WASHINGTON — A year after an attack that claimed three lives at the Boston Marathon, running won’t be the only thing on the minds of the competitors in the 2014 race.
Andrea Murray of Boston was there last year, passing the finish line 20 minutes before the bombs went off.
This year, she says, “I just want to have a really boring, normal race.”
She’ll be running with several friends from the D.C. area and says she’s confident that this year’s security precautions will be sufficient. She allows one fear: “I’ll admit that I’ll probably stay in the very middle of the road.”
She says that skipping the race never crossed her mind.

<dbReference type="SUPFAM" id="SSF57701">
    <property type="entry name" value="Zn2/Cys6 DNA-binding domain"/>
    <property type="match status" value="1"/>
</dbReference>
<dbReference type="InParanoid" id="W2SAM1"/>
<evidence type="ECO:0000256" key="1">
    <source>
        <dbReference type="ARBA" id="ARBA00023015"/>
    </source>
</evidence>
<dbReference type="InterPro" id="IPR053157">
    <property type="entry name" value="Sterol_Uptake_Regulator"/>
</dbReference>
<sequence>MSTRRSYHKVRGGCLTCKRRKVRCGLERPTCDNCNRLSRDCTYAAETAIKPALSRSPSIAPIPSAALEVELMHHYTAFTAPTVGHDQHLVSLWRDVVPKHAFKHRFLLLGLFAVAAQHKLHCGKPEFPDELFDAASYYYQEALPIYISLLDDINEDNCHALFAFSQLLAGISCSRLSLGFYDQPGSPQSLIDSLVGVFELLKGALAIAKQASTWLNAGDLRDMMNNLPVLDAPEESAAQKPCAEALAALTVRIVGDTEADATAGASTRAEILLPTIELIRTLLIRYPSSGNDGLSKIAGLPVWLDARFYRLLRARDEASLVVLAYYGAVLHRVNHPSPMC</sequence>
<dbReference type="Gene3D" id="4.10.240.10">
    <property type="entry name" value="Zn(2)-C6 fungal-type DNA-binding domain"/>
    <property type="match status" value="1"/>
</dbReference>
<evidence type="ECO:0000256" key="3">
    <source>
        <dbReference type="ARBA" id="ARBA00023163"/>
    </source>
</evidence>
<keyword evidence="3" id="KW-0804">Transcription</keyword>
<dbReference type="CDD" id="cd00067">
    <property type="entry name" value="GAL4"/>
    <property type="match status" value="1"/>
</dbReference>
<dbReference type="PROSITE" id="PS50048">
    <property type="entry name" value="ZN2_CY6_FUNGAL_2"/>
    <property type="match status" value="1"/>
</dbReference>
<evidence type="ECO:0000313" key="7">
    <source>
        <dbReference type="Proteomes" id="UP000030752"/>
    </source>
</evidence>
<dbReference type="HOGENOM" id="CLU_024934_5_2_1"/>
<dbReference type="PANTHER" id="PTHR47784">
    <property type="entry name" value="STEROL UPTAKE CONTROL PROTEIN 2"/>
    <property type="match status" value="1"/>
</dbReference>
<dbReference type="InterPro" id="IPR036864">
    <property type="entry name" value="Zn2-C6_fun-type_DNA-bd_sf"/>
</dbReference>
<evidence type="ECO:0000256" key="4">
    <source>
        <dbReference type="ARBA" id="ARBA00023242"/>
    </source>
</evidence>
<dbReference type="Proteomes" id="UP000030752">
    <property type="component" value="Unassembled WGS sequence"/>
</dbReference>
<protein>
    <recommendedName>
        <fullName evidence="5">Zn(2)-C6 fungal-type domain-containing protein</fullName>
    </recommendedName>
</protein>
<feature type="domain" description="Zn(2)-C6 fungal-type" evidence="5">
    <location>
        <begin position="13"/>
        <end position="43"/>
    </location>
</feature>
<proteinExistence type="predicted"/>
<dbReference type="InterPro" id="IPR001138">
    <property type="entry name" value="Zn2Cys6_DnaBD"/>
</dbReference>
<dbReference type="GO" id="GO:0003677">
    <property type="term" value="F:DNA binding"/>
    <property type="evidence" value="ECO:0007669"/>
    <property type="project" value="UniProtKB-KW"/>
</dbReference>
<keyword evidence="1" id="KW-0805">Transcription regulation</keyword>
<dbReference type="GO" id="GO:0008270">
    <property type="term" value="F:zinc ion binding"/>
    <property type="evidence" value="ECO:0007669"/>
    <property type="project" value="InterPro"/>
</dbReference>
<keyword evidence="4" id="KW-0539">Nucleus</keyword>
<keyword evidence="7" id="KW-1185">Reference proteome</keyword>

“If we let evil … run our lives, then we’d potentially never relax. … It’s so easy to be paranoid, you wouldn’t really know where to stop. Somehow, I’m not afraid, and I don’t know anyone who is, really.”
She is already amazed by the expected turnout — 36,000 runners are expected, the second-largest turnout ever for an event whose athletic demands bring out what she calls “the best of what humanity can be.”